Team Obama has taken the most serious step toward limiting carbon pollution of any Administration in history. Their proposed 25 percent cut in electric utility CO2 emissions by 2020 (vs 2005 levels) has broad implications for international climate talks and domestic politics.
Nontraditional media — such as Climate Progress or Vox — get the importance. Vox for instance, lead their site Monday morning with multiple stories on climate, including one by Yglesias headlined, “June 2 is the most important day of Obama’s second term.” Ezra Klein has an excellent context-setting piece, “Obama’s climate change regulations are less ambitious than what Republicans were proposing in 2008.”
You’d have trouble finding much mention of the rules in the entire first hour of the the premiere morning show of (left-leaning?) MSNBC, Morning Joe, or on the front page of the Washington Post’s website — though you’ll have no trouble finding the Post’s two “Game Of Thrones” articles. If you don’t feature a story, it’s unlikely to trend….
I guess it’s just too bad the EPA rule happened the same weekend so many other history-making stories broke, such as the death of the actress who played Alice on “The Brady Bunch” or another episode of “Game of Thrones” where (non-spoiler alert) bad guys triumphed and good guys got killed in an eye-poppingly gruesome way.
The release of POW Bowe Bergdahl — which pushed aside all other stories on the first segments of the “Today” show or “Good Morning America” Monday — is a big human-interest story. But it’s not close to one like the EPA rule that is historically important to all Americans and potentially all humans — if, as is possible, it finally enables international climate talks over the next 18 months that finally reverse the suicidal emissions trend the world is currently on. Plus ça change….
What climate coverage we saw on Monday was often lame. At Time magazine’s website — in a piece featured somewhere below “Yes, That Game of Thrones Exploding Head Thing Could Really Happen (Probably)” — was “New Carbon Rules the Next Step in Obama’s War on Coal“! And yes, that head-exploding climate story was really written by TIME’s senior national correspondent, Michael Grunwald.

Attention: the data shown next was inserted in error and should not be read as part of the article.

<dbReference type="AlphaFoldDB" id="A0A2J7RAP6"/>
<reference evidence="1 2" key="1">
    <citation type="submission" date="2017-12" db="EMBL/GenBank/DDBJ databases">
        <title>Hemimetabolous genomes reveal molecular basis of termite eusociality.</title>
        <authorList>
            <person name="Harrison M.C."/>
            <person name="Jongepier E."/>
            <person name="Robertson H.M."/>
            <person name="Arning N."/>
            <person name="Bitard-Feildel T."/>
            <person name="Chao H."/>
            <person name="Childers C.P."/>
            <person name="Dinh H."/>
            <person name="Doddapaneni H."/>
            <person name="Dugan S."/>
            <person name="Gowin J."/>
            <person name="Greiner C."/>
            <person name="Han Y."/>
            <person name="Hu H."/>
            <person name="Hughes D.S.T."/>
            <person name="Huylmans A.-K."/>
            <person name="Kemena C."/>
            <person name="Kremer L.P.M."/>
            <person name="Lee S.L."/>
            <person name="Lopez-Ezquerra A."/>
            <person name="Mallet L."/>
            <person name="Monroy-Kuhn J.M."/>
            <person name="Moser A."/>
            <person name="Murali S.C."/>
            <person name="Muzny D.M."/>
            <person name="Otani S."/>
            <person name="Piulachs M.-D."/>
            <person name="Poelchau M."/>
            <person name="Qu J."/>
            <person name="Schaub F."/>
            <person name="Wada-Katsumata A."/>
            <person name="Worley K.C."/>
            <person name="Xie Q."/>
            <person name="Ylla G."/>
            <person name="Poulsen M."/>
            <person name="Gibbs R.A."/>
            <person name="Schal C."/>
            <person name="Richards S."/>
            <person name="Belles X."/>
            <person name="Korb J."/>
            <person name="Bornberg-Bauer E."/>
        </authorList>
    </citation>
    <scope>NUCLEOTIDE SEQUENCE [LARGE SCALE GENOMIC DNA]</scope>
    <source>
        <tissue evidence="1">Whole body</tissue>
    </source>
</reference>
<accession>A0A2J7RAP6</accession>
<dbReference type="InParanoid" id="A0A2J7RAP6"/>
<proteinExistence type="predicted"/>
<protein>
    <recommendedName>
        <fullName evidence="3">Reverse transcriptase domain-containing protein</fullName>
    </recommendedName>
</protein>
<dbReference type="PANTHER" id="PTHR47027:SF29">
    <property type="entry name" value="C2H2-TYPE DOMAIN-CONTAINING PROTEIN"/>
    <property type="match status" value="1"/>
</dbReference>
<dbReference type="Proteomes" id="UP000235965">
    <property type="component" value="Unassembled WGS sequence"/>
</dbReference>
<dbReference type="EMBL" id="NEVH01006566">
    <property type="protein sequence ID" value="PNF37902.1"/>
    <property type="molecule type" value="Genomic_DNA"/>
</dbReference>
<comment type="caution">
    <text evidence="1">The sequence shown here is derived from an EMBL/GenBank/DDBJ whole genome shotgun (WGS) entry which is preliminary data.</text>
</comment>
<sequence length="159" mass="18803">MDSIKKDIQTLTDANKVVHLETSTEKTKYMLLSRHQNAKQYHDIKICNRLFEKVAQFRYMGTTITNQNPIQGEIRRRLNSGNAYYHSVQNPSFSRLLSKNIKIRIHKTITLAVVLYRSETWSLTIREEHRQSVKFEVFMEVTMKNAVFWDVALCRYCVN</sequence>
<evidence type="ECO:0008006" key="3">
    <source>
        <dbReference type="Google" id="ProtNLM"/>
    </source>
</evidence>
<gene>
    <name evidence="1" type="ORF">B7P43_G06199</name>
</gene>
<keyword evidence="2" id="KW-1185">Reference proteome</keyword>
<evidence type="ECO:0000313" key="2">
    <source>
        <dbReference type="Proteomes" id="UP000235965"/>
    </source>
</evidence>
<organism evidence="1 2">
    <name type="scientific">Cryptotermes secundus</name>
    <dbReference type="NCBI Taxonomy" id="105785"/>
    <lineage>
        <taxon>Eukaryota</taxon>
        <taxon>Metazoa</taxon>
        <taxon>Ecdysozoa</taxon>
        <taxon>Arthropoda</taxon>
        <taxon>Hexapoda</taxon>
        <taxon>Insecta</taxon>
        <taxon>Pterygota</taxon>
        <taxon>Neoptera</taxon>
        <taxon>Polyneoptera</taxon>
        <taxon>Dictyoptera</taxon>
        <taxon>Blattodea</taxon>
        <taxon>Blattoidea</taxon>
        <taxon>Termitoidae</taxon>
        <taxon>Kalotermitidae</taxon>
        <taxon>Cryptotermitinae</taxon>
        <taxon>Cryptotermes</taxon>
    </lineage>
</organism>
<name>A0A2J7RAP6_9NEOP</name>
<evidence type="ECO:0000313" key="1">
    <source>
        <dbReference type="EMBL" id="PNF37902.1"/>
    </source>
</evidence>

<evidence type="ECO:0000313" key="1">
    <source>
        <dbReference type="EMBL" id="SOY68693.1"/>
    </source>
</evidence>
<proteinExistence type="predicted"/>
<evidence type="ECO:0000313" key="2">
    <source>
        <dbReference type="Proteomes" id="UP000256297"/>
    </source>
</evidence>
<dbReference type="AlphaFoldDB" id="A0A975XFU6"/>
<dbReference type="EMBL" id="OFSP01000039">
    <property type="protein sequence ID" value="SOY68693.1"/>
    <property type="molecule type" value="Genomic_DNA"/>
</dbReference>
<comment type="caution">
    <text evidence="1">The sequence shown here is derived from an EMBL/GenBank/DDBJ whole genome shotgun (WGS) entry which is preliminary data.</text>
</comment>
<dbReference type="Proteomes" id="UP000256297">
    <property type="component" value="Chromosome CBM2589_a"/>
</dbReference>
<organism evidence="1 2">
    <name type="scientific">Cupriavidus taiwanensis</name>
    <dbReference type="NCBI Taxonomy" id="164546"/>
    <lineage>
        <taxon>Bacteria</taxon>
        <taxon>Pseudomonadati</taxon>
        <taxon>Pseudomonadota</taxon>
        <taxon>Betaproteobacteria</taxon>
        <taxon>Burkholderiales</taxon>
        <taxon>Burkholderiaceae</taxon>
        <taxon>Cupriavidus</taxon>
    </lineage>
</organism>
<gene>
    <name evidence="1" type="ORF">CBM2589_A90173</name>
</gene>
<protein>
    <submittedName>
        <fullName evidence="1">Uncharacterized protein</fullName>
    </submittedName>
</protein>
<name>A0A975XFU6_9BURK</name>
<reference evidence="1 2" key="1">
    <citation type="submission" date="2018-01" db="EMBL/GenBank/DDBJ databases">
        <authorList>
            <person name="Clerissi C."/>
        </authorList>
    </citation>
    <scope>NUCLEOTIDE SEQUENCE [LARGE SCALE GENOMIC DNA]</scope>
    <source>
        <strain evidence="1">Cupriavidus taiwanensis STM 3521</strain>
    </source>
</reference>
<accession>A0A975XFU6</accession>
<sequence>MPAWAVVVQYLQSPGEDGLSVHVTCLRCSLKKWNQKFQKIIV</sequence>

In case you want to know what Obama’s war on coal looks like, here are job trends in the coal industry:
War is heck.
Strangely, we never hear about Reagan’s war on coal. Or George H. W. Bush’s war on coal. Note that employment in coal mines has been higher in Obama’s administration than it was the George W. Bush’s.
Perhaps this is why there’s so little climate coverage. Inside the DC beltway, a “war” is so bloodless, the other side actually sees healthy growth. In “Game of Thrones” combat, on the other hand (only hand?), the losing side never gets up again…. Guess that’s why the MSM prefers writing about the latter.
As for the Post, they did actually run a front-page story for their ever-shrinking print readership. Sadly, it contains lines like this:
The rule represents one of the most significant steps the federal government has ever taken to curb the nation’s greenhouse gas emissions, which are linked to climate change….
The “link” is causation. The phrase in bold type should simply read “which cause climate change.” There is no question that greenhouse gases heat the planet and change the climate. Heck, if there were no greenhouse gases in the atmosphere, the earth would on average be 60°F colder.
Still, the Post has better phrasing than the N.Y. Times in their lead EPA story:
Because burning coal is the largest source of the greenhouse gas emissions that scientists blame for trapping heat in the atmosphere and dangerously warming the planet, the rule is expected to have a powerful environmental impact.
This just a few days after Elizabeth Kolbert, one of the country’s top climate reporters, slammed the Times in a tweet for putting the phrase “scientists say” before the phrase “GHG’s are the chief cause of global warming?” The phrase “scientists blame” is as wimpy as “scientists say.”
In the Wall Street Journal’s story, the ever-redoubtable (ever-doubtable?) business newspaper explains that Obama is “casting the rule as needed to protect public health as well as to reduce the carbon emissions that scientists say contribute to climate change.”
That is a double hedge — it would far more scientifically accurate to drop “scientists say” and replace “contribute to” with “cause” so it reads, “casting the rule as needed to protect public health as well as to reduce the carbon emissions that cause climate change.”
A new study by the University of Colorado also released Monday finds, “The amount of “hedging” language—words that suggest room for doubt—used by prominent newspapers in articles about climate change has increased over time.” The lead author said:
“We were surprised to find newspapers increased their use of hedging language, since the scientific consensus that climate change is happening and that humans are contributing to it has substantially strengthened over time.”
We weren’t surprised.